Thursday, October 11, 2012

Dorchester Publishing May Be Looking for You!

Earlier this year, Dorchester Publishing closed its doors and sold approximately 1,000 titles to

Dorchester is now trying to transfer rights back to authors, but they have a huge list of authors for whom they have no contact information. You may be on this list -- or you may know someone who is and could put them in touch with Dorchester. Here's what the publisher has to say:
Thank you for your support over the last 75 years.

At this time, we are completing the reversion process, transferring all titles back to their respective authors. Though we have made great strides, our research has uncovered a number of authors for whom we have no contact information. In addition, there are a number of titles without corresponding authors. To complete this reversion process, we will need your help.

So check out Dorchester Publishing's full list of authors and titles. You just may be on that list.

Note: A lot of the authors are deceased, so agents and estates need to review this list as well.

(Thanks to @StaciaKane and @galleycat.)

Wednesday, October 10, 2012

How to Survive an Atomic Bomb...

A January 1951 advertisement from the Mutual of Omaha insurance company, courtesy of "v. valenti" on flickr, and

How to Survive an Atomic Bomb

The flickr link above provides a much larger image.

You gotta love this text in the header: "GAMMA RAYS VIRTUALLY HARMLESS OVER 7000 FT."

I assume this type of propaganda was initiated by the government to give the population a false sense of hope that an atomic attack was, in fact, survivable simply by following this "duck and cover" procedure. Mwa-ha-ha-ha-ha....

Monday, October 1, 2012

Charles Stross and Five Loads of Laundry

I'll begin with a couple references to previous blog posts: the first post details my work on Charles Stross's The Apocalypse Codex, book four in his Laundry Files series, for Ace Books. The second post excerpts, and links to, a couple reviews of this novel.

In the intervening two months since that second blog post, The Apocalypse Codex has again been reviewed a number of times, and I would like to share with you a brief excerpt from just five of those reviews, in order of their publication. So, if you haven't picked up a copy of TAC as yet, if you're still undecided whether the Laundry Files novels are for you, then please read on; hopefully these reviews will help you decide that this series of books, and The Apocalypse Codex in particular, are a must read (and a must have).

I'll begin with the review by NancyO on oddly weird fiction (subtitled: "the fantasy, sci-fi and other weird books from my reading year"). What's so very cool about this particular review -- especially if you are new to the Laundry Files series -- is that NancyO reviews all four books in the series. So instead of focusing on TAC, I would like to quote from the introduction to her review:
There's something to be said about a guy who can combine HP Lovecraft, various writers of spy fiction, computer geekness and a little of the management nitwitedness of Office Space and come up with a series of consistently good novels that incorporate all of the above.... Along the way he throws pointed barbs at iPhones, cults, Power Point presentations, evangelical Christians, handguns and other sources of irritation -- all of which come off as funny, but only because you realize that some of the things he pokes sarcastic fun at resonate with your own fears, peeves, and annoyances. This guy is Charles Stross, who is the author of four books that comprise The Laundry Files, one of my favorite series of novels ever written. If you'll pardon the expletive, I don't know he manages to keep coming up with this amazing shit -- each book is different, sending the main character Bob Howard, computational demonologist, into perilous adventures as he and the Laundry, the super-secret civil service organization Bob works for, prepare to save humanity from the onslaught of CASE NIGHTMARE GREEN -- an apocalypse arriving from the multiverse. The people at the Laundry have developed some very modern and secret technologies that combine the most high-tech electronics with the occult to keep Bob and others like him safe to defend the world -- all based on magic as a form of mathematics. These novels remind me of old-time adventure stories with a hopped-up occult/geek/horror twist that for some reason unknown to myself I just can't seem to get enough of.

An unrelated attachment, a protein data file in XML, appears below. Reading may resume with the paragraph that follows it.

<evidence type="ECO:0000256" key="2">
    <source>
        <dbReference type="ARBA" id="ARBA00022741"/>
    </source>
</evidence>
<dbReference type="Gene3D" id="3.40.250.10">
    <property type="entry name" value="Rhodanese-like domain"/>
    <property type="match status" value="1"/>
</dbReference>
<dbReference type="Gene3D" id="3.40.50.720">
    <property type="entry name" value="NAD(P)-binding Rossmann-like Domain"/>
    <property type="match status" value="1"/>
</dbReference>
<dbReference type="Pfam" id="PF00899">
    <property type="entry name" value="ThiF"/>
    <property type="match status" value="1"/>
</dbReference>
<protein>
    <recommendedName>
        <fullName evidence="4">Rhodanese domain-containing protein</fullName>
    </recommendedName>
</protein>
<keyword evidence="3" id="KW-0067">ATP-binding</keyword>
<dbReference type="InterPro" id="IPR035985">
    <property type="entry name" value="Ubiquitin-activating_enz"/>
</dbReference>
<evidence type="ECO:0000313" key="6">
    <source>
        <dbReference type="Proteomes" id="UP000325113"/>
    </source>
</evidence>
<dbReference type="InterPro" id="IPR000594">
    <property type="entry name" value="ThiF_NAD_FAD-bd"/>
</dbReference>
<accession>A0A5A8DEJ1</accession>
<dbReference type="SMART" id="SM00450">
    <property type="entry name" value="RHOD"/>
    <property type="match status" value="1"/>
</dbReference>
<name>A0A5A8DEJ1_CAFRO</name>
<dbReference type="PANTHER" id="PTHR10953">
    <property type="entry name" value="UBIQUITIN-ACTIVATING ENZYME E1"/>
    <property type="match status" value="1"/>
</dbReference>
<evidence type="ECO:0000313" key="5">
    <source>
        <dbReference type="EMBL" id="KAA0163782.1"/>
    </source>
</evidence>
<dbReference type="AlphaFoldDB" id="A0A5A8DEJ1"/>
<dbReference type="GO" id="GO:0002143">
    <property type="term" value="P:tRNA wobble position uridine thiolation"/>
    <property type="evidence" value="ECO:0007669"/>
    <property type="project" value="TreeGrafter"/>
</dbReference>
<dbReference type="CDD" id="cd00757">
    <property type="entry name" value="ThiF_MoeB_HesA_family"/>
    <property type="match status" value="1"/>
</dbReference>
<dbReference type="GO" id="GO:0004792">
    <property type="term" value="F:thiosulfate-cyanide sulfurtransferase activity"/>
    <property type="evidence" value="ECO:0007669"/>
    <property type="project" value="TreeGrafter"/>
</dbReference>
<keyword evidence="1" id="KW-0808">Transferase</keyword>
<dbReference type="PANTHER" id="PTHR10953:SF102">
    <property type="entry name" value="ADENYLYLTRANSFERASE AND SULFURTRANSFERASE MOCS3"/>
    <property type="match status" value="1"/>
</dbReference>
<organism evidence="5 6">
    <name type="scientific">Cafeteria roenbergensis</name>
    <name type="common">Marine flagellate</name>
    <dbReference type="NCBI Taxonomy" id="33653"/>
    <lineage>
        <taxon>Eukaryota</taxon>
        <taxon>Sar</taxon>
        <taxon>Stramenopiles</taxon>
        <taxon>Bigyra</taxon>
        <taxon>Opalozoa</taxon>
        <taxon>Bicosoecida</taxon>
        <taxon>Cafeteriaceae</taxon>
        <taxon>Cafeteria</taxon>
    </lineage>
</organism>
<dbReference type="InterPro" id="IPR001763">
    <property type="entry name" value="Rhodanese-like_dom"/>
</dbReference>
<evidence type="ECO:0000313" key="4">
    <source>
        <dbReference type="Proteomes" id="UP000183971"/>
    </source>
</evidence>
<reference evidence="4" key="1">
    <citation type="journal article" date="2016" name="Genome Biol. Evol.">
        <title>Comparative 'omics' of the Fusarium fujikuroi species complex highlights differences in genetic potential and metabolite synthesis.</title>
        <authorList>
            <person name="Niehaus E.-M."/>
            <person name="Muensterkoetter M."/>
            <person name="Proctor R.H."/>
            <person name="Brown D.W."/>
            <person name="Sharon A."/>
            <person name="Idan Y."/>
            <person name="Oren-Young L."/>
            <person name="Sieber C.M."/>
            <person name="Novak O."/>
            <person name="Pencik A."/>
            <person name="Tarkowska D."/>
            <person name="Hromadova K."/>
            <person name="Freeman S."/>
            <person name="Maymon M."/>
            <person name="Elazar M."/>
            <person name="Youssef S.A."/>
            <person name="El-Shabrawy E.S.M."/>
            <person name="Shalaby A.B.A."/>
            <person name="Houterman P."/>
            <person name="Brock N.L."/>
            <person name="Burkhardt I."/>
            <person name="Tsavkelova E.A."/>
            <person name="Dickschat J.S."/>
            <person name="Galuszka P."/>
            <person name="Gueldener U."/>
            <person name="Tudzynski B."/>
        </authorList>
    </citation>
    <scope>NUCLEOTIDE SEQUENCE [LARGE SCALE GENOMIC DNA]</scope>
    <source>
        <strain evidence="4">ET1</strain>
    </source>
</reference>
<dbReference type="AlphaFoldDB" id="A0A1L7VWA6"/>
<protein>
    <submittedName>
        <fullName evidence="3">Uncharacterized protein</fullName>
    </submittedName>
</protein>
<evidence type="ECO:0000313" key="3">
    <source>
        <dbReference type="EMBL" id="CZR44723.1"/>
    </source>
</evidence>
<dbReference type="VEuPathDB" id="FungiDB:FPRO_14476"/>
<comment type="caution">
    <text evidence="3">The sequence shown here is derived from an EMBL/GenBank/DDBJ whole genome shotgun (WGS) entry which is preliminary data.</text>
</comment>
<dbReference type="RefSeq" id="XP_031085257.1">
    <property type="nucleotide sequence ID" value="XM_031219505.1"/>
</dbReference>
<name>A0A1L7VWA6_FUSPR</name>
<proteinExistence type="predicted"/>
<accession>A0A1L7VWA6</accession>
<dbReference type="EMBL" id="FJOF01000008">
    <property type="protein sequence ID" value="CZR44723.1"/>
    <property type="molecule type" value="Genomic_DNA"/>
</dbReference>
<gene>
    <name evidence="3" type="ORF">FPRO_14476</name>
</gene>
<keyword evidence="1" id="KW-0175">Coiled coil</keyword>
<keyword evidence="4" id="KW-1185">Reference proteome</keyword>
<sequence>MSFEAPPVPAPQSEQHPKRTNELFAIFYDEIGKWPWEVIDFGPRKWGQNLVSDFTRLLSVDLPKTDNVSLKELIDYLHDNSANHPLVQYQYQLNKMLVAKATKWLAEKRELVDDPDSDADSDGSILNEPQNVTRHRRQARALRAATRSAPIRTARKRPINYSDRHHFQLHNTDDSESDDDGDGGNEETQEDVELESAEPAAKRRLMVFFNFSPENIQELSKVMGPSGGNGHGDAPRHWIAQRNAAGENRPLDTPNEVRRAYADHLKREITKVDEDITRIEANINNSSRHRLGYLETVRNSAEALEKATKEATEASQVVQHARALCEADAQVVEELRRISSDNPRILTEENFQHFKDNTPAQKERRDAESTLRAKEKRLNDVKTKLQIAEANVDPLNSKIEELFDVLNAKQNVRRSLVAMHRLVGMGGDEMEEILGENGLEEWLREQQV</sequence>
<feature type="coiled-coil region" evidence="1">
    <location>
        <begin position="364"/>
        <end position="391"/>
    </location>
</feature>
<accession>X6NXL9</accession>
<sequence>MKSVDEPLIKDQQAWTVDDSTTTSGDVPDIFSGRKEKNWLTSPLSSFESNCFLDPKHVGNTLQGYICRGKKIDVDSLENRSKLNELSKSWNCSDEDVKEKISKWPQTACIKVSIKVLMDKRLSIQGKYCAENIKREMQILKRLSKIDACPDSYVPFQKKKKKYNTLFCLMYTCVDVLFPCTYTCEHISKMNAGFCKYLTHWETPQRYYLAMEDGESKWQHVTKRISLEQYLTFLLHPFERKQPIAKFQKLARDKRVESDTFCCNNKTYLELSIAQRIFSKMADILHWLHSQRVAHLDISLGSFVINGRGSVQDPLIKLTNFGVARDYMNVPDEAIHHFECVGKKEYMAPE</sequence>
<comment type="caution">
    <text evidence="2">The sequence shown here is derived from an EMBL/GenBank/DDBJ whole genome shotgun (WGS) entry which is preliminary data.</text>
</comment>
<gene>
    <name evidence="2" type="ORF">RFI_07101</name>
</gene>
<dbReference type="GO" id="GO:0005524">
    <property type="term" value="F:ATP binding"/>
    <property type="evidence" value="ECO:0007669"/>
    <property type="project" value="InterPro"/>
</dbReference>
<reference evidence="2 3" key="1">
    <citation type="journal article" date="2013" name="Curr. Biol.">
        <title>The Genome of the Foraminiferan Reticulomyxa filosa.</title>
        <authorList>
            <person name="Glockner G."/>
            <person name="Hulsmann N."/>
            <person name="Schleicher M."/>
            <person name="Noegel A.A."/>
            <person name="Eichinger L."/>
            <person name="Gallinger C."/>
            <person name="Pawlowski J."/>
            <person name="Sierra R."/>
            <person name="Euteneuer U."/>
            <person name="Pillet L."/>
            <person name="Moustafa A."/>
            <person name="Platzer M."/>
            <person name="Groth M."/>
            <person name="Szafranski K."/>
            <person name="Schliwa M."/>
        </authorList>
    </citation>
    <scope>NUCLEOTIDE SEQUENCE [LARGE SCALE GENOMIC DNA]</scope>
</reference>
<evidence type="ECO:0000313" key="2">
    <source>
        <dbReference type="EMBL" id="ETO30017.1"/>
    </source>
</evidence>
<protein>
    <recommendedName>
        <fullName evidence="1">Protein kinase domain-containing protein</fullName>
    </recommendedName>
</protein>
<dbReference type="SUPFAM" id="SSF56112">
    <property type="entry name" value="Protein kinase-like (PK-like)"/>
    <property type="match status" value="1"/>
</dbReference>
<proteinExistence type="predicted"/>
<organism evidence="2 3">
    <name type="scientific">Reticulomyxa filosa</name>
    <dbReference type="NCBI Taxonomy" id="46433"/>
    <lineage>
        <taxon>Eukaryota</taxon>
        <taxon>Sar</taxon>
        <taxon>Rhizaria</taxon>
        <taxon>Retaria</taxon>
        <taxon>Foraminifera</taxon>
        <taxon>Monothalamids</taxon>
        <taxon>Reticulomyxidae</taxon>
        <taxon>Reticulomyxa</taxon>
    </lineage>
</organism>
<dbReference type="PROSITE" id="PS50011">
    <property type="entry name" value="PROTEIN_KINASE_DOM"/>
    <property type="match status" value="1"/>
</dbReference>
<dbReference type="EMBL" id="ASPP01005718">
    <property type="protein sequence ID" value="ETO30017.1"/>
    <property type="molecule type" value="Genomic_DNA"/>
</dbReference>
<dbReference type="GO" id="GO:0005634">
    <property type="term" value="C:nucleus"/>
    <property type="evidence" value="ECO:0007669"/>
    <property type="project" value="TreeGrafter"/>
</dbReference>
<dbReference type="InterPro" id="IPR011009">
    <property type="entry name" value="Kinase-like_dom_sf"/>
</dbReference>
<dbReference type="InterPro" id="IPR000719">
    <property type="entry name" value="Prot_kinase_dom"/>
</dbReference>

I couldn't have asked for a better recap of the Laundry Files series. And as I said, NancyO goes on to review all four books in the series.

This next review of TAC is on mentatjack (subtitled: "sff book reviews and subversive ontology"). MentatJack writes:
Stross likes to play with point of view.... At the start of The Apocalypse Codex, Bob Howard (protagonist) is established formally as an unreliable narrator:

If it happened to me, I'll describe it in the first person... If it happened to someone else I'll describe it in the third person… And if there's something you really need to understand... I'll [use second person.]

Bob tells us that in the prologue and then we're dropped immediately into a 3rd person section.... The super spy, Persephone, gives us a glimpse of what Bob is being trained to be.

Bob's accelerated training is a big part of the British defense against the future and it'll be interesting to see how Stross handles the inevitable "hell on earth" he’s forecasting. He does a great job with his central characters and the bits of insanity they encounter, but there's a distinct fog of war hovering over the rest of the world these stories are set in.
The Apocalypse Codex isn't your typical spy novel, or Lovecratian novel, or geek/hacker novel, or any combination thereof, simply because of the style in which it is written, which is dependent on the point of view of the content at any point in the story: first person, second person, and third person.